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livingwell:tonywatts

Integrate digital inclusion and digital healthcare: an AgeingBetter solution from tonywattswriter

Originally on Mediablends December 2014

The ten provocations about innovation in Ageing Better throw up the challenges of using digital technology for well-being - now Tony Watts has a compelling solution: integrate personalised digital healthcare with action to help older people use technology and the internet.

An EU-funded study encompassing Italy and South West England has just demonstrated the significant health benefits of social media for older people.

At the report launch in Italy, Tony Watts, writer and chair of the SouthWest Forum on Ageing, gave one of the keynote presentations. tonywattsarticle:

  • Older people have been under-sold the benefits of the Internet because courses and centres still offer clunky computers. Simpler touch-screen tablets or smart TVs open up the online world of opportunities and connections with friends and family.
  • Digital healthcare, tailored to the individual, can monitor conditions, connect with carers and health services, help people stay in their homes, and reduce costs.

Tony has now been asked to chair a Community Interest Company In the South West of England developing a “digital healthcare cluster” – made up of innovators, universities, researchers and older people themselves. From its home at the Bristol Robotics Laboratory it will “showcase solutions and make sure we plug straight in to a technology that will be the big game changer in the next few decades”.

Tony writes here:

My vision, and that shared by a rapidly growing number of people, is to equip every older person’s home that requires it with a piece of equipment – a tablet or smart TV – that enables them to connect with their doctor or health visitor through Skype.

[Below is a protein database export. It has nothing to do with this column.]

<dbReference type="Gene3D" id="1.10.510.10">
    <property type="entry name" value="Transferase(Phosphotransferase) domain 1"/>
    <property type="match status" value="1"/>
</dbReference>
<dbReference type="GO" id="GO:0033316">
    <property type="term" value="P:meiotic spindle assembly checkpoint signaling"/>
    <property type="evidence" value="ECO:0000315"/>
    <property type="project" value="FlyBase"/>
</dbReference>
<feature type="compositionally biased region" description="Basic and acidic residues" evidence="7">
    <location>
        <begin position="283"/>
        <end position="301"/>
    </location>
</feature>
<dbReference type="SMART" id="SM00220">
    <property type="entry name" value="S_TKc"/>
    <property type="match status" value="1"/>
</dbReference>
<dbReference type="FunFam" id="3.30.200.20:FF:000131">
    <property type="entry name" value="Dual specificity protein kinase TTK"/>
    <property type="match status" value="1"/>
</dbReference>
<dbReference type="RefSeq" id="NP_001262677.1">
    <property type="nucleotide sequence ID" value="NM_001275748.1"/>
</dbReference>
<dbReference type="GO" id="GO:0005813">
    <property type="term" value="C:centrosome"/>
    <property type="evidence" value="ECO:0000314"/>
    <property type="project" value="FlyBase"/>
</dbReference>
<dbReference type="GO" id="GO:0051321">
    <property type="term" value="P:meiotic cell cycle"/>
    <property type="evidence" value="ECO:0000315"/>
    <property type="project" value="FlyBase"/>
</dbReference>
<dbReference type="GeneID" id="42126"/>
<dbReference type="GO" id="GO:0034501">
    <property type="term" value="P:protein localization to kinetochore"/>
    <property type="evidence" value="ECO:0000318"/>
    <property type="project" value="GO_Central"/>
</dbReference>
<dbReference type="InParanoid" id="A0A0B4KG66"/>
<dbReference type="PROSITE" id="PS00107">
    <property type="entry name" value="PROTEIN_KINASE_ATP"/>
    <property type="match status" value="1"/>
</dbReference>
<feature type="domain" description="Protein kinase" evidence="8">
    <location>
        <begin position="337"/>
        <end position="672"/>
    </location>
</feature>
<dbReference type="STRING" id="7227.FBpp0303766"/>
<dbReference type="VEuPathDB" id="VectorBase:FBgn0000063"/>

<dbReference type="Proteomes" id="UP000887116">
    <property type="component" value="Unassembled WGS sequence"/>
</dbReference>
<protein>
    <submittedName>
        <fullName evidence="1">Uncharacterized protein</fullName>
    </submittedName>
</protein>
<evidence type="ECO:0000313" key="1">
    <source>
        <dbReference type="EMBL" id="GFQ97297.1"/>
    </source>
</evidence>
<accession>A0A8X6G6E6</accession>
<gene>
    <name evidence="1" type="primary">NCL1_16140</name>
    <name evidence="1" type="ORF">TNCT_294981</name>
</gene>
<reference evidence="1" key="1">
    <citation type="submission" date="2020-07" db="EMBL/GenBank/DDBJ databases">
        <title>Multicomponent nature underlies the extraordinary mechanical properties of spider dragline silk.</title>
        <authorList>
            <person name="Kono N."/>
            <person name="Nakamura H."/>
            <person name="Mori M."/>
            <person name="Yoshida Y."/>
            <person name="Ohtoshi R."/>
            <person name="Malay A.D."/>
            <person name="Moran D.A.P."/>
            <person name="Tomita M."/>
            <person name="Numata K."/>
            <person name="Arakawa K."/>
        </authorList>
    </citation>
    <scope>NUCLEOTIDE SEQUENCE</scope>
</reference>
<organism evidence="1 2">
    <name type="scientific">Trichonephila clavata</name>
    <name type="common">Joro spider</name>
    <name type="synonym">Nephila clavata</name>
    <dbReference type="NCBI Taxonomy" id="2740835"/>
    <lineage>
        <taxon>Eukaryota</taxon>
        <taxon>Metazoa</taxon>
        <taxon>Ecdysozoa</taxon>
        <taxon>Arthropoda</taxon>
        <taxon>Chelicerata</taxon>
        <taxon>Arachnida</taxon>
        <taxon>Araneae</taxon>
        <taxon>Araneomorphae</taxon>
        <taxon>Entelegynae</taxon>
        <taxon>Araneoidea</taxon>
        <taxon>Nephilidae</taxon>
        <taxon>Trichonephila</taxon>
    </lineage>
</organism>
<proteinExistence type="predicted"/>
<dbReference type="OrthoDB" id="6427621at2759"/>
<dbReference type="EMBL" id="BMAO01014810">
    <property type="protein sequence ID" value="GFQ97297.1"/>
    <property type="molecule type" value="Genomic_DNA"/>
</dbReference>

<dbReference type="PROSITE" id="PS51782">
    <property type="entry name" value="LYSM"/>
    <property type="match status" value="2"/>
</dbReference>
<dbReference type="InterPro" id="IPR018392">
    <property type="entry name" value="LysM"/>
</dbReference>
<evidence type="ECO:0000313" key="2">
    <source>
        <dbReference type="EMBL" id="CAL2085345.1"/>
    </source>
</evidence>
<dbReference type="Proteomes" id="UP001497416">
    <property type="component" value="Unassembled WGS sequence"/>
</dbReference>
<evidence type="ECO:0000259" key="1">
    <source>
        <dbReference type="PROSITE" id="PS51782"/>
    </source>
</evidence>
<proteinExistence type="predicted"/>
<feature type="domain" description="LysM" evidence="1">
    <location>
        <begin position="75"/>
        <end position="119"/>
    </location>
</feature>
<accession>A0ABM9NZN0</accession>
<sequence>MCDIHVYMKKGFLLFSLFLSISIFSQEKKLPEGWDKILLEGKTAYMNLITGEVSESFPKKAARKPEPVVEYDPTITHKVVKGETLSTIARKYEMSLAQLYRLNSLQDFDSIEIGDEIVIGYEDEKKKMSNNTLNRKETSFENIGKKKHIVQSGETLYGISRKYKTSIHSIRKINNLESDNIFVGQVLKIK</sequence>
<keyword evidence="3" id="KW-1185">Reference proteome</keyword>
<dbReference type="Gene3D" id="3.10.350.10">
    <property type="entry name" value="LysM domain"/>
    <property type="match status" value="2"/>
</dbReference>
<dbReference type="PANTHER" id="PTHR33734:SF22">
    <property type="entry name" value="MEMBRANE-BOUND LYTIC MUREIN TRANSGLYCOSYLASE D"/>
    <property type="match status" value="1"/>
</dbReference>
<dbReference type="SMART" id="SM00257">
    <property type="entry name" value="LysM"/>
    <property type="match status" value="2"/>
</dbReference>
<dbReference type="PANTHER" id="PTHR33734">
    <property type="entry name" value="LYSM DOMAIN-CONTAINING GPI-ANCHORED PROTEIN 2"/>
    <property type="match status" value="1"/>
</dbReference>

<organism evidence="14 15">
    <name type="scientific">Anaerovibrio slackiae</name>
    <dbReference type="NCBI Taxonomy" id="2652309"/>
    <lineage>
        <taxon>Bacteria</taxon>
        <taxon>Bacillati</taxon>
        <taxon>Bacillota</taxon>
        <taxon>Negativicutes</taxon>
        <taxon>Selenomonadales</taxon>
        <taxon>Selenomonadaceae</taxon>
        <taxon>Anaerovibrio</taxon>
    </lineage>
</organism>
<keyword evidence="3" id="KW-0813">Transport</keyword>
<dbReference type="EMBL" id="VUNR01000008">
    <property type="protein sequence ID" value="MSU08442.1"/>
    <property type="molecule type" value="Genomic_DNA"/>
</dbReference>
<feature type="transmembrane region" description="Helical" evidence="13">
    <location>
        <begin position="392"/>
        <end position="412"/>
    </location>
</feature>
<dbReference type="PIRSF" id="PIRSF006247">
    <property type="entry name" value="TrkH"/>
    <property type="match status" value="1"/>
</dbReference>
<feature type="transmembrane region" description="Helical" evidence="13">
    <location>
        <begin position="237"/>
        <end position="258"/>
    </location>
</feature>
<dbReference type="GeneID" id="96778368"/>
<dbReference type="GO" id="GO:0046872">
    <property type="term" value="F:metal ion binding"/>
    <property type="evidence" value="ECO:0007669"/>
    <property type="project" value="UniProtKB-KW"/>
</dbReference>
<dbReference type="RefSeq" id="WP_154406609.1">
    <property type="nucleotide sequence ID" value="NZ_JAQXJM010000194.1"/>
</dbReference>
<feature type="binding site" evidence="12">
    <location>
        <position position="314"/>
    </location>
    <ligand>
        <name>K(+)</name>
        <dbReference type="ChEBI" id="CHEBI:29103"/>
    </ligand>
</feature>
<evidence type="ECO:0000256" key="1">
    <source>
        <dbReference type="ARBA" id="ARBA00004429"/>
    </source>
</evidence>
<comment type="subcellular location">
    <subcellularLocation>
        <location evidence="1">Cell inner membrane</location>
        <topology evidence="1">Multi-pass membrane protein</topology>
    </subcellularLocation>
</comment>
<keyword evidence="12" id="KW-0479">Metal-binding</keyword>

>Moreover, this equipment is fed by sensors that enable their vital signs… blood sugar or oxygen level, heart rate, temperature… constantly monitored, with any alerts being sent to a network of carers… family and neighbours possibly as well as their hospital or doctor.

>Their whole living environment could also be monitored – the room temperature, whether or not they had remembered to turn off the oven, whether they have gone out of the home, or got out of bed, opened the fridge that morning to get food.

>As their needs change, or technology advances, new apps can be loaded. It evolves with THEIR needs.

>Subtly, unintrusively, cost effectively, their condition can be constantly monitored and interventions rapidly organized. Monitoring also has to be possible outside of the home in the form of wearable technology – otherwise we simply become prisoners in our own homes.

>Just as importantly, the dual technology can be used to encourage and enable older people to actively monitor their own wellbeing… and do something about it.

>In the South West of England where I live and work, we have developed a “digital healthcare cluster” – made up of innovators, universities, researchers and older people themselves. Our home is at the Bristol Robotics Laboratory where we can showcase our solutions and make sure we plug straight in to a technology that will be the big game changer in the next few decades".

livingwell/tonywatts.txt · Last modified: 2017/06/12 10:20 (external edit)

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